Our 38th Anniversary

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Program: #17-15, Air Date: 04/03/17

Easter marks the 38th anniversary of the program, and we return to our roots—chant and early medieval sacred music.

I. Crossing the Channel—Music from medieval France and England, 10th-13th Century (Ensemble Providencia). Tacet CD 201.

Crossing the Channel


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Ensemble Providencia is a vocal quartet of two sopranos and two mezzo-sopranos, who specialise in music of the Middle Ages. Their intention is to present this music as a means of expression in our contemporary world.
They research undiscovered repertoire and make transcriptions. These recordings were made in the Abbatiale of Beaulieu-sur-Dordogne.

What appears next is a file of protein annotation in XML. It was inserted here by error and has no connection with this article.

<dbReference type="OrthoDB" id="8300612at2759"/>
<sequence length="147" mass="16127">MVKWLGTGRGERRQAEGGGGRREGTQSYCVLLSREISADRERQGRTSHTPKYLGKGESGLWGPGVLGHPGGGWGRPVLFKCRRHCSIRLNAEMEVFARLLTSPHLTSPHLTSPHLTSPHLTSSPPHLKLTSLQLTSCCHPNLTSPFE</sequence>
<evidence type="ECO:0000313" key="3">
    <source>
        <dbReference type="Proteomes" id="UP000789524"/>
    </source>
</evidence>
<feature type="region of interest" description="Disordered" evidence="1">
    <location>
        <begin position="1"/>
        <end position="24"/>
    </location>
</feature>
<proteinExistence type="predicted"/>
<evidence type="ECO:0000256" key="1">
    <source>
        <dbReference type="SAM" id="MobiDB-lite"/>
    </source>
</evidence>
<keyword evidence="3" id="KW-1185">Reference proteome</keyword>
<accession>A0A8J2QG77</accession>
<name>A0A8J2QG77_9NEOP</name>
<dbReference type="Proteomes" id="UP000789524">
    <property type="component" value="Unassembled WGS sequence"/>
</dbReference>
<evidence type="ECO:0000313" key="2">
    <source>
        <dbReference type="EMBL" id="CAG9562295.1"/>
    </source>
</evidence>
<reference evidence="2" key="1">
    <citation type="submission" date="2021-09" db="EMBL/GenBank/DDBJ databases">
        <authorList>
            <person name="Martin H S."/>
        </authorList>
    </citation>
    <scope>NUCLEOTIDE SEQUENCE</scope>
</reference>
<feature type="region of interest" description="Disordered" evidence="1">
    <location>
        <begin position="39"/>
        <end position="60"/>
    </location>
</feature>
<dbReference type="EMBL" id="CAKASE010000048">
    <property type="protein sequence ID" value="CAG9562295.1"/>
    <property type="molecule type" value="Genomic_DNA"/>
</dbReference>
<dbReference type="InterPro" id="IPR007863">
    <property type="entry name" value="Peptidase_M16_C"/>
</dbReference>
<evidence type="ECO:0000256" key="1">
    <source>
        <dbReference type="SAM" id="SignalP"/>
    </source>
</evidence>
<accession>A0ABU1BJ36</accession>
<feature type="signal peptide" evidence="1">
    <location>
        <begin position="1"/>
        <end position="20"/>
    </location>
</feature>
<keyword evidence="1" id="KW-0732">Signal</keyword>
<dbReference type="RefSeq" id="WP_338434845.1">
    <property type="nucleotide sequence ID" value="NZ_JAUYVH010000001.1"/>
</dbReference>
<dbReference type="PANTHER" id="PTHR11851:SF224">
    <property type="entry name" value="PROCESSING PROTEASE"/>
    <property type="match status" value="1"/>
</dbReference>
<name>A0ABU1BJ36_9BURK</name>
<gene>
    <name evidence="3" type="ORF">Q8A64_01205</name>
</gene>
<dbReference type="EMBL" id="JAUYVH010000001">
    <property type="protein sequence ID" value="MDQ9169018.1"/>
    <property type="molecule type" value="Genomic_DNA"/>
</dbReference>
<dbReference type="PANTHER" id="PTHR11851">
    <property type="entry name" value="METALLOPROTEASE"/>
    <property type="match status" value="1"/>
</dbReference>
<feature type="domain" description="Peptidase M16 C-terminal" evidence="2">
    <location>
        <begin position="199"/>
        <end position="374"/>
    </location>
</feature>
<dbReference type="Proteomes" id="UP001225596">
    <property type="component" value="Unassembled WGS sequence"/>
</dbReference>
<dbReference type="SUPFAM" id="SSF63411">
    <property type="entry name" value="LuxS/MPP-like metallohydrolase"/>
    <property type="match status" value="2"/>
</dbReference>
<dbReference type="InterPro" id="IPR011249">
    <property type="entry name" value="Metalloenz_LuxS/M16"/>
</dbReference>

1. Christus resugens Processional antiphon
2 Deus adiutorium 3-part conductus

3 Te angeli laudant Responsory - 2-part organum

4 Alleluia V. Nativitas 3-part organum

5 Bien chanter DEUST Pious song

6 EclipSim patitur 2-part conductus

7 Ex semine 3-part motet

8 Worldes blis Song

9 Salve Mater misericordiae 3-part conductus

10 Au queer ay un mouse / ja ne Wed repentiray de amer / Joliettement 3-part motet

11 Hare, hare, hye / Balaam Goudalier / Balaam 3-part motet

12 O labilis 2-part conductus

13 Veine pleine de ducur 3-part conductus

14 Qui bien aime / Cuer qui there / Omnes 3-part motet

II. Une Messe pour la Saint-Michel et tous leas saints anges Ensemble Vocal Ludus Modalis/Freddy Eichelberger, organ of Juvigny-sur-Marne/Michel Godard, serpent.). Alpha Les chants de la terre (White label) CD 514.

Une Messe Pour La Saint-Michel & Tous Les Saints Anges, CD


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This recording reconstitutes the ‘Ordinary’ of a seventeenth-century Mass, during which the organ and the choir continuously respond, with parts entirely improvised by the choir as well as the organ.

1 Introït 4:11
2 Kyrie 3:19
3 Kyrie 3:20
4 Kyrie 2:11
5 Kyrie 2:09
6 Kyrie 1:39
7 Gloria 1:18
8 Gloria 1:12